Breath & Shadow
A Journal of Disability Culture and LiteratureFall 2016
Breath and Shadow
Volume 13, Number 4
The Girl, After The Long Dry Spell, New Dress By Rachael Z. Ikins
Where is the laughing naked girl
draped on a log spontaneous spring
woods and trillium all around her for her lover's camera?
Who is this woman hungry just to see?
Cataracts, no vernal waterfall. What a choice, blindness or terror...
Three Word Memoir By Izabela Jeremus
Addiction takes lives. First, it empowers. Answers, you think. All depression, gone. Mental illness, handled. I can stop. You tell yourself. You believe it. Addiction lies, though. It'll take control.
Before the Diagnosis, t6, Love Letters Series Poem V By Heather Ace Ratcliff
i used to think that the
iron scaffolding of my ribcage
was strong enough to guard
the bruised filigree of my ruby heart -
until i heard the buzzing prescience
and learned how it felt when the tubercle slipped from the vertebrae and i was exposed...
Budding By Michelle Zhuang
The garden of my body is growing. My sister tells me, while we are perusing the Walmart greenhouse, that I need a little color on me. She chooses violets when I really want sunflowers, batting my hand away when I reach for the small labeled packet. “But then how would you walk?” she asks, laughing as she presses each small seed into the freshly packed dirt of my hand.
At The Expense of Joy: Human Rights Violations Against Human Beings with Autism Via Applied Behavioral Analysis By Dr. Kelly Levinstein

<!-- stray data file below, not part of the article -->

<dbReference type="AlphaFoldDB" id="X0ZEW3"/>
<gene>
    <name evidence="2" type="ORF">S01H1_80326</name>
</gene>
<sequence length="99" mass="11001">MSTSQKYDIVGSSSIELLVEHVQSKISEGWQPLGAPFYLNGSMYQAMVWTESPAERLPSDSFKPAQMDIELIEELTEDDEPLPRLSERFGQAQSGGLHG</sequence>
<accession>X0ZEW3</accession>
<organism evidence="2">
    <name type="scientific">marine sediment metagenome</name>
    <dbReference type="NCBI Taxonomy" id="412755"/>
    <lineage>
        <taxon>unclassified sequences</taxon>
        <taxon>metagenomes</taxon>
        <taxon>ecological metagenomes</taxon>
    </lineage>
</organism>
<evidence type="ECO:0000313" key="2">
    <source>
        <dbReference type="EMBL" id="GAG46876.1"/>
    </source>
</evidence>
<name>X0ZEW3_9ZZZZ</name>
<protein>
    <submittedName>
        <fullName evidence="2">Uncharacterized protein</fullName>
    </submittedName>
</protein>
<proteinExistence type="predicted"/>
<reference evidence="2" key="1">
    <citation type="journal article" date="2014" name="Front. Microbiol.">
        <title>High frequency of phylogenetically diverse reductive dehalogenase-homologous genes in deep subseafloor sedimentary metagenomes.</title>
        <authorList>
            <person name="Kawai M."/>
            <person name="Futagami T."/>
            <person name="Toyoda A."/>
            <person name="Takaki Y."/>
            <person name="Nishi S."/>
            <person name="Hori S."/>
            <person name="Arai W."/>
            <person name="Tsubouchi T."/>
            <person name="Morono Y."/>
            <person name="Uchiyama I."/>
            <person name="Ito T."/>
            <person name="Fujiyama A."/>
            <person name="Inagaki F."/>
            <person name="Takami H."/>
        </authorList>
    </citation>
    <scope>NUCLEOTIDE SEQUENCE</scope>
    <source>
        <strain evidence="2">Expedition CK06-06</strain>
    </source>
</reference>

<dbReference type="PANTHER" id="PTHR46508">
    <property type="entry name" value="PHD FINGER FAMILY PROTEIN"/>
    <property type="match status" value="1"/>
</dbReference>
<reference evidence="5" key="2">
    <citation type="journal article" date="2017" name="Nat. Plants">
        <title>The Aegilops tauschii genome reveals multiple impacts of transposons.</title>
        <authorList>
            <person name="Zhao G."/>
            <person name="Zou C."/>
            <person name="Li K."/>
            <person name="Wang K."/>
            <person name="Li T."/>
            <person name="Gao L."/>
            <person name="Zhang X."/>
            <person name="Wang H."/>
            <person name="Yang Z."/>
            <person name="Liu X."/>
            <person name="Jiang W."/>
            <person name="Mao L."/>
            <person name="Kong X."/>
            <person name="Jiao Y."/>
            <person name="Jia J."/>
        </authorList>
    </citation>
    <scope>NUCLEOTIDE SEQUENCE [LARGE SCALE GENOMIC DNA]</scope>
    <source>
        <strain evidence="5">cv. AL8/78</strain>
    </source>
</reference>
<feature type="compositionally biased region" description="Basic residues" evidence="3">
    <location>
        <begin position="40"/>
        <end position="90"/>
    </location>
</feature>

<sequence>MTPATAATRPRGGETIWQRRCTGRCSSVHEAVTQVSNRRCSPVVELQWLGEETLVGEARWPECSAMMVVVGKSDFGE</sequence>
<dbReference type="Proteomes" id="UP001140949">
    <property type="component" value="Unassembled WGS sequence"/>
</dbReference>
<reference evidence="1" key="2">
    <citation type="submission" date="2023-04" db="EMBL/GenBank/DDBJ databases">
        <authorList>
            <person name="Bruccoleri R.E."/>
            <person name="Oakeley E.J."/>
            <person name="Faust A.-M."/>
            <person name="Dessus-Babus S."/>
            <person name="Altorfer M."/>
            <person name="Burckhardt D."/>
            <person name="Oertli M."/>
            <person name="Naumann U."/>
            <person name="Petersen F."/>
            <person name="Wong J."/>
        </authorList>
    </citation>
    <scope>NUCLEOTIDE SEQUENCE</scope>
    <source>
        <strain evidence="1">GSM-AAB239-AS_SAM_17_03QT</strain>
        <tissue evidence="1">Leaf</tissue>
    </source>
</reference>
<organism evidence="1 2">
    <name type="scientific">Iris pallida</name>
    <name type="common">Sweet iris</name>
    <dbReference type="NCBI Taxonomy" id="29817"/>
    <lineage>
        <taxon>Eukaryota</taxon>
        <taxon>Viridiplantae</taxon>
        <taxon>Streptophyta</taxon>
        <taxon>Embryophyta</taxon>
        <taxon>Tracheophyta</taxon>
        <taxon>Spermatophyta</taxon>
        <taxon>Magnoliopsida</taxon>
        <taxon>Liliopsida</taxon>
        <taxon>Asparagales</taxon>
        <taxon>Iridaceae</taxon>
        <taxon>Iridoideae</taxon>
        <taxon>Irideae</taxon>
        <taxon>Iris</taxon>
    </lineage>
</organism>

Applied Behavioral Analysis (ABA), a multi-billion dollar cottage industry in the United States, is based on the work of Dr. O. Ivar Lovaas, who borrowed the principles from his experiments attempting to cure feminized boys at risk of homosexuality (Rekers & Lovaas, 1974) and the accompanying aversive of electric shock and corporal punishment. Lovaas used the rationale that homosexual behavior was (in California at the time) illegal. Moreover, he also shared the same fundamentalist Christian values as the parents who brought their children in for alleviation of feminine symptomology and possible homosexuality.
Grandma’s Closet By Jennifer Gifford
I remember how it felt to disappear
Into the past of grandma’s closet.
My dressing room.
The smell of White Linen
Hanging thick in the air...
The Boy By Edward M. Turner
William poured sugar in his coffee and stirred it thoughtfully.
Tom glanced at him. "How was your weekend?"
William gave a bleak smile. "Don't ask." He sipped his coffee. "We had a lousy time.
Didn't pull into our driveway until two this morning."
"Tom, that's the least of it." William stared out the coffee shop's picture window at the afternoon traffic.
Kripple: Review and
By Erika Jahneke
There is a lot written today in Movement circles, any movement really, about intersectionality and the way different forms of oppression, such as racism, sexism, and ableism overlap. You can ponder these concepts or watch them in action by reading Leroy Franklin Moore Jr.’s "Black Kripple Delivers Music and Lyrics"
Willowbrook By Jessica Goody
You were my great-uncle, or would have been,
if such familial labels applied to one long-dead
and never met. After you were born, you were
placed in an asylum for crippled rag dolls...
My Cup Runneth Over - Not By Anakalia
Occasionally, I check out the selection of vessels at a drugstore for one large enough to collect and transport radioactive waste. Recycled Styrofoam cups or hot tea containers from McDonalds can be used, though a child proof drinking cup with a smooth lip works better to prevent spillage when peeing in a cup.
Time and Music By Dorothy Baker
Nearly engulfed in six foot tall goldenrod, the shed, empty but for a ping pong table and a nation of spiders, bides its remaining time.
Arthritic joists, porous sills like aging bones, eroding under the weight of eighty winters, feebly, precariously, support the tarp-covered roof...